Wei Dai asked:
> I wonder if we might see anti-cloning technology that actually would work.
> For example a genetically engineered self-destruct mechansism that
> causes a cell's DNA to be wiped as soon as it is detached from the body.
> How feasible would this be?
I think its fairly easy. You already have the apoptosis
program built into the cells. That cuts up the DNA
rather quickly (less than an hour I'd guess -- Google
would probably tell you). All you need is a detector
that could be keyed off of some set of changes such
as low glucose, low O2, low oxygen, or detachment
from the extracellular matrix. I suspect there
are enough pre-built components that can sense
these things that you could workup a relatively
foolproof set of switches with a dozen or so genes.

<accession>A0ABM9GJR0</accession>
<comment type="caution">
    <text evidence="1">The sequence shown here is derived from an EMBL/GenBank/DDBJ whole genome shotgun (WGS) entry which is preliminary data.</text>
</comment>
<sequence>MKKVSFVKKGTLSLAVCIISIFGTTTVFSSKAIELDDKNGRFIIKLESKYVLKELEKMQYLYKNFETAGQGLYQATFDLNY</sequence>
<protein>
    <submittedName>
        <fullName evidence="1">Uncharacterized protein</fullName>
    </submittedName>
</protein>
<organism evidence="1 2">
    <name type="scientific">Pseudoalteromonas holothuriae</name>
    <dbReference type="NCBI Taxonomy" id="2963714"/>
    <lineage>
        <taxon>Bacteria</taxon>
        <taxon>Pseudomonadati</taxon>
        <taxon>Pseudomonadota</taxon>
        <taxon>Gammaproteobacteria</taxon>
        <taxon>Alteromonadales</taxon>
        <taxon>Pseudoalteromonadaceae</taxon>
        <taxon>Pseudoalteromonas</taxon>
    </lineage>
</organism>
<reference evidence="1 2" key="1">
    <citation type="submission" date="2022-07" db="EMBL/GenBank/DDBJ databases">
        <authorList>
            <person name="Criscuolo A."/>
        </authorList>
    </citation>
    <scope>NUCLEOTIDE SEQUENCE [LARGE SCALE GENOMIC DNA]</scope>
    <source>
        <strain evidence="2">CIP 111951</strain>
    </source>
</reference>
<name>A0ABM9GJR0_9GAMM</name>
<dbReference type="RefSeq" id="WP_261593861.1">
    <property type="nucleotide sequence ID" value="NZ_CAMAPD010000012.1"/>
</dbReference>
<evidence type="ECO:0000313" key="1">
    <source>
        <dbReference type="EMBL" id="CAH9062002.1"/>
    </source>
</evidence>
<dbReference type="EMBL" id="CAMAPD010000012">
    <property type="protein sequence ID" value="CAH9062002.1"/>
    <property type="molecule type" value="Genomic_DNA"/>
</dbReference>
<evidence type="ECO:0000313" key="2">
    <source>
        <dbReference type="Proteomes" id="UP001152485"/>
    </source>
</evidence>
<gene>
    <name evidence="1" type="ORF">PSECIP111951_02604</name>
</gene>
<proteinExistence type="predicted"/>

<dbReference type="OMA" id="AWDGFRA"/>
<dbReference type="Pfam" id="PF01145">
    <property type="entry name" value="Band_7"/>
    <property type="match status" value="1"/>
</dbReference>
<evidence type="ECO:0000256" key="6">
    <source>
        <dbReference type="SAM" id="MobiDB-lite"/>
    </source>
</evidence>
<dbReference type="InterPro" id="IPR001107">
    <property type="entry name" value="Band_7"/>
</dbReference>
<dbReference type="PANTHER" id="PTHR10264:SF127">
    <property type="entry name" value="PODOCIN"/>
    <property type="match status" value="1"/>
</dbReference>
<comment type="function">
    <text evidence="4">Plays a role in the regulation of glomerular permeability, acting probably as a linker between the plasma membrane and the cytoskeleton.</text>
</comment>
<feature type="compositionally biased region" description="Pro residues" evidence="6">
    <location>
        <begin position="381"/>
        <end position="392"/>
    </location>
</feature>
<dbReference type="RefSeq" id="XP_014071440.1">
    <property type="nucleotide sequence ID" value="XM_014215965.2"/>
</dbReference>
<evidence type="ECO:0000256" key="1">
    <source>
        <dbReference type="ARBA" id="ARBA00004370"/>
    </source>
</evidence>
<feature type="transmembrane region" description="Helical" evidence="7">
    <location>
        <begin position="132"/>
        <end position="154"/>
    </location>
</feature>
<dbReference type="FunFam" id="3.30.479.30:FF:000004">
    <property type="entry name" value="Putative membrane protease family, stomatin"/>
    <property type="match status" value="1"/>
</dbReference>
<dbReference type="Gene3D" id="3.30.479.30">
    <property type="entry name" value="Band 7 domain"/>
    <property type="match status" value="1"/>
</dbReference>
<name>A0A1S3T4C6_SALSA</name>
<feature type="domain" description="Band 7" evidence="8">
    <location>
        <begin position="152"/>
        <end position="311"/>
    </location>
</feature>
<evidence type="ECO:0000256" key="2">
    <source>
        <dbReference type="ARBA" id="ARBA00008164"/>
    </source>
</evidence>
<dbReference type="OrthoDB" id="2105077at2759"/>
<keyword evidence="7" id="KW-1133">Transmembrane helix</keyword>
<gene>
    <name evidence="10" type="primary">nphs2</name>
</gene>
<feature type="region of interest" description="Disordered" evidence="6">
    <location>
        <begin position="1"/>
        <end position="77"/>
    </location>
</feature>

> Perhaps another way to prevent cloning is to make
> sure each cell only has the genes necessary for it
> to function, instead of the whole genome. Then, to
> clone someone you would have to obtain a cell from
> each of his organs.
I proposed something like this with my designer
chromosomes at Extro4. Ideally you want organ
specific stem-cell designs because less DNA means
you expend less resources copying DNA useless for
the production of a specific organ, thus you can
grow replacement organs faster.
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